Reviewed by: Thaisha Geiger
|Featuring:||Maggie Grace … Irina
Kristen Stewart … Bella Cullen
Robert Pattinson … Edward Cullen
Dakota Fanning … Jane
Billy Burke … Charlie Swan
Taylor Lautner … Jacob Black
Ashley Greene … Alice Cullen
JD Pardo … Nahuel
Michael Sheen … Aro
Kellan Lutz … Emmett Cullen
Series reviews: Twilight (2008), The Twilight Saga: New Moon (2009), The Twilight Saga: Eclipse (2010), The Twilight Saga: Breaking Dawn - Part I (2011), The Twilight Saga: Breaking Dawn - Part II (2012)
“Breaking Dawn Part 2” is the fifth and final installation of the Twilight Saga. While some might sigh in overdue relief, some will likely find the film a satisfying end to what many call an epic love story.
“Breaking Dawn Part 2” begins immediately where “Part One” ended. Bella awakens as a vampire into a newly heightened world. Once her hunger is satisfied, Bella meets her daughter Renesmee, a half-immortal child who’s growing at an astonishing rate. While the Cullens are happily raising Nessie, she’s mistakenly believed to be an immortal child. Once the Volturi hear of this, they are determined to uphold their laws and kill the child. Carlisle believes if he can gather witnesses to vouch for Renesmee’s humanity, the Volturi will spare the little Cullen.
The CGI leaves a lot to be desired. In fact, I was rather shocked that such an expensive blockbuster would have nearly laughable graphics. Baby Renesmee was digitally altered to look like Bella, but the baby looks fake. Though colorful, the scenery is mostly fake as well, and it’s a bit distracting.
With that mentioned, however, this movie has a lot more substance and positive morality than the other installments. Since Edward and Bella are both on an equal playing field, Bella doesn’t come off as desperate anymore. She fiercely loves her family and wants to make sure her daughter remains safe. Jacob is no longer focused on Bella and Edward, but is determined to be a guardian for Renesmee. The entire Cullen family is also willing to die for one another and fight for what’s right. The Cullens’ friends risk their lives to stand beside them and against the Volturi (John 15:13).
Bella easily controls her bloodlust. She’s briefly tempted, but Edward helps her through it, and she soon removes herself from the temptation (1 Cor. 10:13). She hunts down an animal and is shown biting its neck while it briefly cries out.
Bella does wear tighter dresses in this film, and one has a slit. Several women wear low-cut dresses. Jacob undresses and is shown down to his underwear right before he shifts into a wolf.
I’d say that this latest installment has the most violence. There are numerous decapitations, either by other vampires or by the wolf attacks. In the earlier movies, the decapitations were brief, but in this film, they’re a lot more vivid. In the prolonged battle scene, some vampires stomp on necks or twists necks. One vampire has his upper jaw ripped off. Some are shown twisting bodies or pulling bodies in opposite directions in order to decapitate. One ripped head is proudly held up by its hair, while another’s is held in the mouth of an avenging wolf.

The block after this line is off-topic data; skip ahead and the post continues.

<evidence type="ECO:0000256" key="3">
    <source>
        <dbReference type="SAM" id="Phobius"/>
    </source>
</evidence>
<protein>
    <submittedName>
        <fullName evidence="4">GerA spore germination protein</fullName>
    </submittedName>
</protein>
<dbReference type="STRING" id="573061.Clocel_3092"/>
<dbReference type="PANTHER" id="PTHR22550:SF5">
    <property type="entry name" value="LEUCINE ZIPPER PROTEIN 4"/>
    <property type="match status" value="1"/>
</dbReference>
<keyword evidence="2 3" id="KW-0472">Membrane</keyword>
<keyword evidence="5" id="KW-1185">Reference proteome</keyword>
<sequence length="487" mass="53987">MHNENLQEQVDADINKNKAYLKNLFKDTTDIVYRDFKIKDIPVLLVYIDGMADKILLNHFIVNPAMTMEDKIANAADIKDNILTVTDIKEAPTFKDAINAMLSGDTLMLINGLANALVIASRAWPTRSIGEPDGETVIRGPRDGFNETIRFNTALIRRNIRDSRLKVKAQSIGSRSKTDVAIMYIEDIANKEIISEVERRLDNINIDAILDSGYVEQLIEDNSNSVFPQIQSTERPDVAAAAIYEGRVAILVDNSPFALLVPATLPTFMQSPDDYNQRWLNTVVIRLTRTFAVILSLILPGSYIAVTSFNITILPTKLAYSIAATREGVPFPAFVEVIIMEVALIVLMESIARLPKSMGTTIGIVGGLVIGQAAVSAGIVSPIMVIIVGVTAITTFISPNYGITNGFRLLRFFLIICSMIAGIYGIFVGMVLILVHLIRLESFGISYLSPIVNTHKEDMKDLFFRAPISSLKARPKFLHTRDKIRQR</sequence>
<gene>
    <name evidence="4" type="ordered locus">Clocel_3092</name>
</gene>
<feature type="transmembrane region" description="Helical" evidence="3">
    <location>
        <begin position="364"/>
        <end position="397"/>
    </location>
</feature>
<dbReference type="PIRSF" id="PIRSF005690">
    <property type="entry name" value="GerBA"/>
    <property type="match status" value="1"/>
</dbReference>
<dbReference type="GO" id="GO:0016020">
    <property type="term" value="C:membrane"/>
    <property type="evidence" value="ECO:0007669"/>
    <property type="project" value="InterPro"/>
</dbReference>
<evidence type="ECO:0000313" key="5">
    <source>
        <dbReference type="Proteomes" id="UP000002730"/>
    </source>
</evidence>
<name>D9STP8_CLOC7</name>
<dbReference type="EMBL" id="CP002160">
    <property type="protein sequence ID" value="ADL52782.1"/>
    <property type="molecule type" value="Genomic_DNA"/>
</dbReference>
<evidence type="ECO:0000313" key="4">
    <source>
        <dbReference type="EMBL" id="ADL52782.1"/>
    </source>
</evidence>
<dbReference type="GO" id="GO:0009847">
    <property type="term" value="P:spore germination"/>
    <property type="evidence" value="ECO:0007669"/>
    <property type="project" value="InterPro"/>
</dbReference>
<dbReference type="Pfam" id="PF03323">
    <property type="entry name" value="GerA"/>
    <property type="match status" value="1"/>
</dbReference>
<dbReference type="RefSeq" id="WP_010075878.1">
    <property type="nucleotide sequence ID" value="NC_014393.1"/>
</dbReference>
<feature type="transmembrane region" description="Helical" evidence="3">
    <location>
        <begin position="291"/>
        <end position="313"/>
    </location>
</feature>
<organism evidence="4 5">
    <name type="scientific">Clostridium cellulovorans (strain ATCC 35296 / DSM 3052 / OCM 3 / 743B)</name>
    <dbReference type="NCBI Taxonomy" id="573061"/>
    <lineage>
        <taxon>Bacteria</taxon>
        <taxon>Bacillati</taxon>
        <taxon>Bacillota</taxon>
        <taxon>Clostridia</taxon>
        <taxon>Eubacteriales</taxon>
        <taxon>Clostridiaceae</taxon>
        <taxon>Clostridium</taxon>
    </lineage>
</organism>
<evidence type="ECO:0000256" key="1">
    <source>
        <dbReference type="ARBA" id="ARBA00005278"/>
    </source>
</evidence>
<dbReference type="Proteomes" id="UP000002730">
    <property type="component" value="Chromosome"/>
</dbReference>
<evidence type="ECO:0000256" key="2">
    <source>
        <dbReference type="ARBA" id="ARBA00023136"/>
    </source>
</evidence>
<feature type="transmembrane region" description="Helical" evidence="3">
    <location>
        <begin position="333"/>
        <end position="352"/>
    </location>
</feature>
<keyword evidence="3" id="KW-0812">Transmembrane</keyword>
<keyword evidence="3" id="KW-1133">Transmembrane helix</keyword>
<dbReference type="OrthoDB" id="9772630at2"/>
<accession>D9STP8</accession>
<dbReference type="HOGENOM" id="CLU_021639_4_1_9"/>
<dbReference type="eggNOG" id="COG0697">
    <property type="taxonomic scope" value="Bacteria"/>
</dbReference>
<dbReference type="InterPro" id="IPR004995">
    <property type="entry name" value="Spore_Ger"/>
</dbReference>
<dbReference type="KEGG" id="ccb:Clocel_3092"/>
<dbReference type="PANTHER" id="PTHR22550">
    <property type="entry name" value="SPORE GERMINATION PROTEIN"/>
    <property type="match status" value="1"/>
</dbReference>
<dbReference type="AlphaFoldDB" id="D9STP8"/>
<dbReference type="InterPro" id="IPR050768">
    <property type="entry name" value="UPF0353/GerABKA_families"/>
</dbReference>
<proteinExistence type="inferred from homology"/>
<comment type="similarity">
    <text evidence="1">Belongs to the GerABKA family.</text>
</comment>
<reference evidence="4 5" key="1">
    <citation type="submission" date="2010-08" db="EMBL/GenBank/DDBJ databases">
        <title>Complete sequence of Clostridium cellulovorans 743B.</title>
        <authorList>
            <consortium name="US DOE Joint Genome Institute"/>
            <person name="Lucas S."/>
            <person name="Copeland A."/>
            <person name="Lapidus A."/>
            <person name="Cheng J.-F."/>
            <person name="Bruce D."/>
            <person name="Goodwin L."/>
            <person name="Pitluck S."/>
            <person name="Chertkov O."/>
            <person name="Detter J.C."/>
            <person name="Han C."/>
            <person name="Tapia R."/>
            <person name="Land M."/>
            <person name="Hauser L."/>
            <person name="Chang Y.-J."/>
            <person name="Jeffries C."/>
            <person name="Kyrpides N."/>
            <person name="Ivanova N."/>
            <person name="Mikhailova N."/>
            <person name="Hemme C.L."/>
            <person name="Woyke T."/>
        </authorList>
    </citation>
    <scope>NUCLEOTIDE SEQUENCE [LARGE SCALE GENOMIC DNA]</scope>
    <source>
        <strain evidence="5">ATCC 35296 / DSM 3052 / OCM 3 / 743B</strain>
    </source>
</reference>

In a flashback, an immortal toddler is shown with a bloody mouth around a pile of dead bodies. His maker’s head is ripped off and her body set on fire. One male vampire finishes his hunt of a human in the shadows. One of the Volturi’s super powers is the ability to emit black smoke. He releases a high amount of black smoke while a group of vampires surrounds one and dismembers him. In anger, Bella hits Jacob several times and hits one of a member of his pack.
There is one sex scene (the married couple). Bella straddles Edward, and, as they kiss, he rips her dress from the back. There are glimpses and up-close shots of their limbs and bare backs. Afterward, Bella tells her husband that he really was holding back when they’d been intimate during her time as a human. She says she fears that she may not want to stop for weeks. The morning after, Emmett jokingly asks if they’re done already and if they broke any furniture. There’s a comment of how Emmett and Rosalie went at it for a decade. In another scene, Edward tells Bella she needs a bath and begins to unbutton her shirt.
Although Carlisle attempted a diplomatic approach with the Volturi, several people warned him that the Volturi would never listen, but instead kill them all. Even Edward shared with Carlisle that everything that was happening was because he fell in love with a human (Psalm 94:16). Yes, the movie is about vampirism and wolves, but their attempt to protect an innocent child reminded me of Proverbs 31:8-9:
“Speak up for those who cannot speak for themselves, for the rights of all who are destitute. Speak up and judge fairly; defend the rights of the poor and needy.”
Overall, I found the film to be a decent ending to the saga. Kristen Stewart delivered her best performance as Bella, and the movie’s fast-paced plot made the movie engaging. If you enjoyed the previous installments, then I believe you’d enjoy this one. If you aren’t a fan, then don’t bother. This film is only targeted at Twihards and general fans of the saga.
Violence: Heavy to extreme / Profanity: Mild—“hell” (2), “p_sses,” “friggin’”/ Sex/Nudity: Moderate to heavy
See list of Relevant Issues—questions-and-answers.